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Appeals court rejects Columbia death row inmate’s case


A Columbia man once again lost his claim to avoid the death penalty.

The 8th Circuit Court of Appeals agreed that Ernest Lee Johnson's lawsuit should be dismissed following a U.S. Supreme Court decision regarding another Missouri inmate.

Johnson has faced the death penalty for two decades after killing three people at a Columbia convenience store in 1994. Johnson's execution was halted in 2015 when a U.S. Supreme Court ruling asked a lower court to review his case.

Johnson claims scar tissue from a brain tumor removal could cause him painful seizures after he's injected with pentobarbital, the lethal drug the state uses in injections. His case since then has gone up and down the court system, most recently winning with the appeals court to let his case continue.

The high court asked the 8th Circuit to review Johnson's case after it made a 5-4 decision to uphold Russell Bucklew's execution last year. Bucklew also argued his medical condition would make lethal injection cruel and unusual punishment, and unconstitutional under the Eighth Amendment. Both Bucklew and Johnson asked the state instead use nitrogen-induced hypoxia, a method not yet used in the United States for executions.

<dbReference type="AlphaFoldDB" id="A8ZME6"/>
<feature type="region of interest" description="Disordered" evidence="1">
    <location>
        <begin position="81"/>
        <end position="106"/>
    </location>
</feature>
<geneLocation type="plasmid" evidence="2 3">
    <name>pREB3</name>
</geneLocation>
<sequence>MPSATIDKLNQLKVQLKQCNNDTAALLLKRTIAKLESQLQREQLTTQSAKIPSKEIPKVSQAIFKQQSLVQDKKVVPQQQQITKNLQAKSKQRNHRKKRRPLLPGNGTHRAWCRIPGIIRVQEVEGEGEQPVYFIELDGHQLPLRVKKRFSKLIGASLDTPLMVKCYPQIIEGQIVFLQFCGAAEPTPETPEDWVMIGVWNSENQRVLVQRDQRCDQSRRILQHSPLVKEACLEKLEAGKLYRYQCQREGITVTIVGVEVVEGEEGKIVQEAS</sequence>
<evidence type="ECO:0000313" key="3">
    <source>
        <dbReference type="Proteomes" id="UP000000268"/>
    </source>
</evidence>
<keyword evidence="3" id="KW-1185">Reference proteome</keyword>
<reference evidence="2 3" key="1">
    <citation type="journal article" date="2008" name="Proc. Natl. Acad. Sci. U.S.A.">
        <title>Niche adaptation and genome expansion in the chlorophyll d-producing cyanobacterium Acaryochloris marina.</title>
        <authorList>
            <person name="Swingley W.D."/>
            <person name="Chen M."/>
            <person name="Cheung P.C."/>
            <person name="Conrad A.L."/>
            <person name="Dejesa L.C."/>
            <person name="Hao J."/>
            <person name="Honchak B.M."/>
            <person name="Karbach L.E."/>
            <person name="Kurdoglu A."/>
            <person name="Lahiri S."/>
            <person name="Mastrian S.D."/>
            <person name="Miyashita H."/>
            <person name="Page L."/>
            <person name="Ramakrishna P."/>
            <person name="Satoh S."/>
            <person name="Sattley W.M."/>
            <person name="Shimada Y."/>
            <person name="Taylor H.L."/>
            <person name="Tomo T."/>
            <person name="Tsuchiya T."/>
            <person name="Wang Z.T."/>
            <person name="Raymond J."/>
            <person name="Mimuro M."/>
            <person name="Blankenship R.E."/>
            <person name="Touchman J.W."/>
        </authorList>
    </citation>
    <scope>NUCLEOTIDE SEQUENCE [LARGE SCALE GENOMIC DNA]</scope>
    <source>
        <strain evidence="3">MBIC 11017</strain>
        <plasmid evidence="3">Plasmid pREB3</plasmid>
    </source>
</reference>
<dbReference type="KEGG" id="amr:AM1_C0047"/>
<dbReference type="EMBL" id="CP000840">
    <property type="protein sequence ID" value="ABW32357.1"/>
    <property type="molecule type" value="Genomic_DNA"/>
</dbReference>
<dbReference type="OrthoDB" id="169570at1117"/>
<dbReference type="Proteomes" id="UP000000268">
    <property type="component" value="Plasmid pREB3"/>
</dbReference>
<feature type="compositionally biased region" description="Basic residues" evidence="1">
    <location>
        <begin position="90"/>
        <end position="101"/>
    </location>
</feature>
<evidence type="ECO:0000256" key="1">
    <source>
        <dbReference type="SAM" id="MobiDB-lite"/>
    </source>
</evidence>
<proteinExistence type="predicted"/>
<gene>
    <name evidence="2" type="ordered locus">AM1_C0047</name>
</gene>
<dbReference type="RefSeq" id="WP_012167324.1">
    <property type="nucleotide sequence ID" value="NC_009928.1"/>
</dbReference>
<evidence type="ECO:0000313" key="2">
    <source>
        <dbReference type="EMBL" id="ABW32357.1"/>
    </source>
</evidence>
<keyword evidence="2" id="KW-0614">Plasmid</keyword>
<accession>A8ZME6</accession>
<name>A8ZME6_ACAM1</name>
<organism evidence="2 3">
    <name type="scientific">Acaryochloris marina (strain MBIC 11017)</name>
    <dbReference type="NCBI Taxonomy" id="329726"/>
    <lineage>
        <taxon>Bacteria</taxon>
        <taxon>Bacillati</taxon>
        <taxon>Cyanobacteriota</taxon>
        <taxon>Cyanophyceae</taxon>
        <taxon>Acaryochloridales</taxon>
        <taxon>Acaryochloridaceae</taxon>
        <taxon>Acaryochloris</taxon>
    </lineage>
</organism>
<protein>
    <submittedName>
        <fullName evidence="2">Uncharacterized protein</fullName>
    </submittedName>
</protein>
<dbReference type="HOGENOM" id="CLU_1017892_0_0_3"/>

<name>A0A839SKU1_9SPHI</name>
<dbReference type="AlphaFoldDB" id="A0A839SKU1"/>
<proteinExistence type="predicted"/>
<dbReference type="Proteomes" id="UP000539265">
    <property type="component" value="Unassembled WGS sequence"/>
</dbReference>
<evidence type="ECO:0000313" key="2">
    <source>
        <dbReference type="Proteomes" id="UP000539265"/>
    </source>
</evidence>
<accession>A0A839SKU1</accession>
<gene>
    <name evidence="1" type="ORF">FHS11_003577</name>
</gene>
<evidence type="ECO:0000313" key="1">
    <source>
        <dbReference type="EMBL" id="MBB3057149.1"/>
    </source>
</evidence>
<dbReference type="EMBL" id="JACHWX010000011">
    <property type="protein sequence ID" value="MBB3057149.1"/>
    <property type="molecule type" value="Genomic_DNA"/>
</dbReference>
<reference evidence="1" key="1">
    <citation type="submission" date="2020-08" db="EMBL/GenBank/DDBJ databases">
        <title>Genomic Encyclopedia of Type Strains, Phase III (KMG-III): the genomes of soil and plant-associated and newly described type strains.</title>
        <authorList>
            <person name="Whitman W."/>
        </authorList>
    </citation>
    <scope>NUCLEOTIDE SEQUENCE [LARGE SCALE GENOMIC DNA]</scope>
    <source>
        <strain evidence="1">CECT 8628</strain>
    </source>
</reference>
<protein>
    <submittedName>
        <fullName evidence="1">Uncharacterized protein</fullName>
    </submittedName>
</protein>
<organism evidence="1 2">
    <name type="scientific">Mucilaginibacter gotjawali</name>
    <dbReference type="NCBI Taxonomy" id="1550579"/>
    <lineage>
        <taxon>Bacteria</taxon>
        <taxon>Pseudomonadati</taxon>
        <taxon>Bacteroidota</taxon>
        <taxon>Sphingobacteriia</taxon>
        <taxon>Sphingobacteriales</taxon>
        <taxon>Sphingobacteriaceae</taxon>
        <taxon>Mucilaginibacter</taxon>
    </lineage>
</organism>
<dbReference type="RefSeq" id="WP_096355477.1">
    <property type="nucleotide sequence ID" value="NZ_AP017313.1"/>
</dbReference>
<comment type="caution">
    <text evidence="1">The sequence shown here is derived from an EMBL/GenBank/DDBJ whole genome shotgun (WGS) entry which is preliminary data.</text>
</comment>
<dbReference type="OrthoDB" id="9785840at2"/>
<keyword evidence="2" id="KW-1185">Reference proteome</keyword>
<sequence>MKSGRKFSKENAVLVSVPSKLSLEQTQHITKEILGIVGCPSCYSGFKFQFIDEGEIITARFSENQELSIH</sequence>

The appeals court, though, said the Bucklew decision had changed the judges' perspective. Quoting the high court decision written by Justice Neil Gorsuch, the appeals court said states can reject an alternative method of execution out of concern of its novelty.

"The Court ruled categorically that 'choosing not to be the first to experiment with a new method of execution is a legitimate reason to reject it,' and explained that the Eighth Amendment 'does not compel a State to adopt ‘untried and untested’ (and thus unusual in the constitutional sense) methods of execution,'" the opinion said.

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Lucas Geisler

Lucas Geisler anchors the 5 p.m. show for ABC 17 News and reports on the latest news around mid-Missouri at 9 and 10 p.m.


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